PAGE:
When The Buyer Backs Out: Real Estate Sales SolutionsWhen The Buyer Backs Out: Real Estate Sales Solutions

About Me

When The Buyer Backs Out: Real Estate Sales Solutions

The first time I sold a house, I had no idea that the buyer could back out of the contract partway through. I was taken aback when it happened to me, and my real estate agent had to explain the process of terminating the contract and requesting the earnest deposit. After the contract was terminated, I spent a lot of time researching why a buyer could back out of a sale, what I could do about it as the seller, and ways to minimize the risk of it happening. I created this site to share what I've learned in the hopes of preventing other homeowners from experiencing what I did. I hope it helps you to be better prepared as you sell your home.



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Looking For Your First Apartment? Avoid These Common Mistakes

Moving out on your own for the first time is exciting. Finally, you have a space to call your own and decorate in any manner you wish. To make sure your first apartment experience is a good one, be sure to avoid these common mistakes made by first-time, young adult renters.

Mistake 1: Failing to take costs other than rent into account.

Experts often recommend spending no more than 30% of your monthly income on rent. However, rent is not the only factor you should take into account when deciding which apartments are affordable. Some apartments may have older, less efficient heating systems that result in higher heating bills than others. Some may be located further from work, resulting in higher transportation costs.

For each apartment that you're considering renting, make a list of all the predicted expenses related to living in that particular apartment. Include predicted utility bills, transportation costs, additional costs such as parking and laundry fees, and any other costs, like internet, that vary between apartments. Then, add all of the costs up for each apartment to arrive at the true cost of renting that unit. Use this number, rather than just the cost of rent, to compare the affordability of various units.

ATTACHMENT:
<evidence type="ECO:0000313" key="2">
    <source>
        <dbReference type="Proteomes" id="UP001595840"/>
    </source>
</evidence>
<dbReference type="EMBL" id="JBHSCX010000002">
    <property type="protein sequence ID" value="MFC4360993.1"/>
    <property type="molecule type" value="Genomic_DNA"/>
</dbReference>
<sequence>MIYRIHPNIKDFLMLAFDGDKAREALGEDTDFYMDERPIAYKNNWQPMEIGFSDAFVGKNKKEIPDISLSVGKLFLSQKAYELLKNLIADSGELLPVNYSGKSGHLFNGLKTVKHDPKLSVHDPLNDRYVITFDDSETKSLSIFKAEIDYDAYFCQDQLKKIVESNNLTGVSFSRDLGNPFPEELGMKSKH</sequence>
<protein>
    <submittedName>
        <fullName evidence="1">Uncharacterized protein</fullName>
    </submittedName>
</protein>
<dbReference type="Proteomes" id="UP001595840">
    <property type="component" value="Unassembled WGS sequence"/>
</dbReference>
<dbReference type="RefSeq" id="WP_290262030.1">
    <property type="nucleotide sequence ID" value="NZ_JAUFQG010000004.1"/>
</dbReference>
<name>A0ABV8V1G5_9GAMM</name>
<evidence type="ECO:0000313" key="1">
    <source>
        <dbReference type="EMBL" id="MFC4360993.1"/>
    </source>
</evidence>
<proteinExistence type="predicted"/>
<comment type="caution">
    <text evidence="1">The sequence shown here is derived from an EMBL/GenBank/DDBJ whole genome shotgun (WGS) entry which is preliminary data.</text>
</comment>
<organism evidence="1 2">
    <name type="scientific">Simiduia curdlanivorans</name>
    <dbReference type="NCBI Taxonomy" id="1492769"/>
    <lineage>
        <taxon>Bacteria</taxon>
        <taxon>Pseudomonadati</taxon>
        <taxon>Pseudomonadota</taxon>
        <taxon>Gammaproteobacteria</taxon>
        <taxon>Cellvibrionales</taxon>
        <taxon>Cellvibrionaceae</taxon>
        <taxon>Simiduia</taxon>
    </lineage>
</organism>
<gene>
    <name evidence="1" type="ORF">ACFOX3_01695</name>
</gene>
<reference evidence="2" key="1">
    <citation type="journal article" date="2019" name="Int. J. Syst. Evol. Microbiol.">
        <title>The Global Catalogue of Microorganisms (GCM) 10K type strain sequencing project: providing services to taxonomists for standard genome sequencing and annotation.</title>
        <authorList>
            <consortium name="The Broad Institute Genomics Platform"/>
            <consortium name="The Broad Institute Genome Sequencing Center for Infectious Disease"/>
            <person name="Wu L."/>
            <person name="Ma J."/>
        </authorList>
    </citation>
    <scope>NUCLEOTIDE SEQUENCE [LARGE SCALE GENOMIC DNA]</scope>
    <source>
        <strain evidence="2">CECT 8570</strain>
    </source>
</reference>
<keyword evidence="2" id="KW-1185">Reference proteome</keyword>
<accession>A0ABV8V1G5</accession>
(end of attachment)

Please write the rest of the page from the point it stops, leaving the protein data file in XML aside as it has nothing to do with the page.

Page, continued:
Mistake #2: Looking just at the apartment, and not the entire neighborhood.

A certain apartment might be gorgeous inside, but if it's in an inconvenient neighborhood, you won't enjoy living there for long. When shopping for apartments, focus only on neighborhoods that are within easy reach of your job, shopping centers, and any hobbies you participate in.

Also, take the time to meet a few of the neighbors before you sign a lease. Concentrate not only on making sure the neighborhood is safe, but also that you'll be living near the kind of people you want to get to know. If you're in your 20s, you probably don't want to live on a street with a bunch of retirees. They're probably nice people, but not the type of people who will become your closest friends.

Mistake #3: Not evaluating the landlord.

Some landlords are tough to deal with, while others are some of the nicest people on the planet. The more understanding and dedicated your landlord, the better your renting experience will be. Before you sign a lease, make sure the landlord or company you're renting from has a good reputation. Look for reviews online, or if you're renting from an apartment community, ask some of the other residents about their experiences. Renting is easier when the property has reputable management, like that offered by CNY Property Management.

The excitement of moving out on your own can quickly wear off if you're left with bills you can't afford, a lazy landlord, or an exceedingly long commute. By avoiding the mistakes above, you increase your chances of finding an apartment that's enjoyable to live in long-term.